In the Northern Kingdom, marriages can be carried out anywhere, as long as a minister officiates, and to Scots, this in no way trivialises the ceremony. Indeed, marriage in the home emphasises the domestic importance of the union, while marriage in hotels, castles, etc, allows all of the population to wed in imposing surroundings, should they wish.
Hardwicke's Marriage Act in the mid-18th century was only enabled because clandestine marriage had become a major problem in England, as portrayed in the fiction of the time. Virginia Ironside's stricture may be of use in preventing rakes forcing themselves in marriage on defenceless heiresses, but I would hope that today's women are not so naive as their 18th-century forebears.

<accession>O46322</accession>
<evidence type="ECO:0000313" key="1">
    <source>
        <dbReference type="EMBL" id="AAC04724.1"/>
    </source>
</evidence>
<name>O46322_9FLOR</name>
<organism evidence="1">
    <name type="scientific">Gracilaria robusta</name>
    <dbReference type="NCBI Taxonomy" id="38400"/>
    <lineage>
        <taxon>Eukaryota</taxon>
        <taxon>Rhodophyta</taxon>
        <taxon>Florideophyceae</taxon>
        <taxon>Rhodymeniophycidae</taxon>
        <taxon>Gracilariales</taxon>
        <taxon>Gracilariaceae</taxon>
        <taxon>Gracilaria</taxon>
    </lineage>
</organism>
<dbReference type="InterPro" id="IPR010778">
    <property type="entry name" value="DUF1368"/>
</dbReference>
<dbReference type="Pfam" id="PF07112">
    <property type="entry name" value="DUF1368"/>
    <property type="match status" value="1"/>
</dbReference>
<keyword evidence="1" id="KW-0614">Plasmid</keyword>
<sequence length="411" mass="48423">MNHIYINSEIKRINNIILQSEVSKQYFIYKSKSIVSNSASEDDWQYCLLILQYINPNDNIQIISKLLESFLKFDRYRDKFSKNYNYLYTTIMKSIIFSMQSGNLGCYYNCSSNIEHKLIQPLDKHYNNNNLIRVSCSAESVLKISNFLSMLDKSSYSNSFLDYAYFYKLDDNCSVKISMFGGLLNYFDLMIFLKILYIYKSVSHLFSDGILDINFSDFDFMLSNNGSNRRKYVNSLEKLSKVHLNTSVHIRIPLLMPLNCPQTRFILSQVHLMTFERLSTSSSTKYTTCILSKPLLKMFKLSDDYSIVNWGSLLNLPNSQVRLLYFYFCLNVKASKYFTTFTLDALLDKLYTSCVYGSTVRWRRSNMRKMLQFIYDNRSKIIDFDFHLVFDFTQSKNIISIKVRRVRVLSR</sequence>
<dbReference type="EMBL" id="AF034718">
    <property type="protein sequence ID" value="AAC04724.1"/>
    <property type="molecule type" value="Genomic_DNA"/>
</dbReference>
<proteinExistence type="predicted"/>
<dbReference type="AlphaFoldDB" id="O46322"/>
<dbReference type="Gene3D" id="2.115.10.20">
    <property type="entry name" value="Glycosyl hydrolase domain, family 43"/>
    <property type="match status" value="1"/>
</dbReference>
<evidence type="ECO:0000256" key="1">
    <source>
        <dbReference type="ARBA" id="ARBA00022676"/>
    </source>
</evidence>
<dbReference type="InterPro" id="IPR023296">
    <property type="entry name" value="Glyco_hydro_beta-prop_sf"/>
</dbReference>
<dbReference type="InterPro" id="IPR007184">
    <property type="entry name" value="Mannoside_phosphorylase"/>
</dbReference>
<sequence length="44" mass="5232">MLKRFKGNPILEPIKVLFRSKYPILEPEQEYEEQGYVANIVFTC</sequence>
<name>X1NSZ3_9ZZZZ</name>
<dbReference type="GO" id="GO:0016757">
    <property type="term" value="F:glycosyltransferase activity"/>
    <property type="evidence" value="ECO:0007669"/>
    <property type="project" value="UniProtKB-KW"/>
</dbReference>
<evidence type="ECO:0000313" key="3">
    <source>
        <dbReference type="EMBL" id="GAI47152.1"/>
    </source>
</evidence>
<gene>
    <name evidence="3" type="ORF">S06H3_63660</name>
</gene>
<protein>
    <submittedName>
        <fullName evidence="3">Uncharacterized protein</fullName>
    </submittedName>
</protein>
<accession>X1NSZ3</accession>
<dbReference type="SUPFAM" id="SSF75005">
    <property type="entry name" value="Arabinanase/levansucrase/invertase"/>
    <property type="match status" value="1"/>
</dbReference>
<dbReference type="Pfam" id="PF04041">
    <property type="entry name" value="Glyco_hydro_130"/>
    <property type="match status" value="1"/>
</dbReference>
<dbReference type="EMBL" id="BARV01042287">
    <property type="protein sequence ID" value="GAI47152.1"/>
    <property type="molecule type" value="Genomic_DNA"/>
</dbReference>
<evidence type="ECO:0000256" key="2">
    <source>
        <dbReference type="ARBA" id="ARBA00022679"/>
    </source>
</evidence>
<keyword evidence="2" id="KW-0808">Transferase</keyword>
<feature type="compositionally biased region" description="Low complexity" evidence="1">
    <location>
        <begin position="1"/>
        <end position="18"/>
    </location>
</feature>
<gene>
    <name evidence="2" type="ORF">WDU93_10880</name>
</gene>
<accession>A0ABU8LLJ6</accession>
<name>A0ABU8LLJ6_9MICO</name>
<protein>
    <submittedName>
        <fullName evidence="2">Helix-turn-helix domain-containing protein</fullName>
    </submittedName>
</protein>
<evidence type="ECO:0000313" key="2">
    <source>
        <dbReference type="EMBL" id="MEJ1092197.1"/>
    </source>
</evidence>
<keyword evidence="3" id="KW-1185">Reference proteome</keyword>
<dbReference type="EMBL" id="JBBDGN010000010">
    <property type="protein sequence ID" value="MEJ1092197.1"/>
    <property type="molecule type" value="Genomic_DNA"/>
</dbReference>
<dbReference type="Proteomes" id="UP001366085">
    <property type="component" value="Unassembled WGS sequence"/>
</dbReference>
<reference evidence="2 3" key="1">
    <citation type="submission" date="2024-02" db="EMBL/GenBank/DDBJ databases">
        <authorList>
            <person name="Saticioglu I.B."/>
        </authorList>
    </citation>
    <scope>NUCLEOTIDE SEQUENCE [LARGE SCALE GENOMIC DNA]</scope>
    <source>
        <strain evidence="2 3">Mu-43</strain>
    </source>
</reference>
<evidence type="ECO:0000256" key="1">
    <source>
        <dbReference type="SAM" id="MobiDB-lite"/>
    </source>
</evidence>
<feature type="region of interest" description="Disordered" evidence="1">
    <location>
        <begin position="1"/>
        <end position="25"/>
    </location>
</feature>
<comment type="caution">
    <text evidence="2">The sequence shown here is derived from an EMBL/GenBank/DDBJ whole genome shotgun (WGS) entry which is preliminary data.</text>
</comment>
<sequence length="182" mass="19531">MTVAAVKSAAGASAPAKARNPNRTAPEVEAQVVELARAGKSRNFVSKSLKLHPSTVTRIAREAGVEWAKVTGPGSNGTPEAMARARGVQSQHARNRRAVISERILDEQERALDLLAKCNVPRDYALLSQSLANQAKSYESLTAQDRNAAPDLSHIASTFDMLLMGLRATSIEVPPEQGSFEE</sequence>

As one who married in a hotel, in what Virginia Ironside would regard as trivial circumstances, I can assure her that the importance of the ceremony was in no way diminished by the surroundings for either participants or onlookers and allowed friends and family from all over the country to attend at a time not possible at a registry office.
No wonder many English couples cross to Gretna to get married.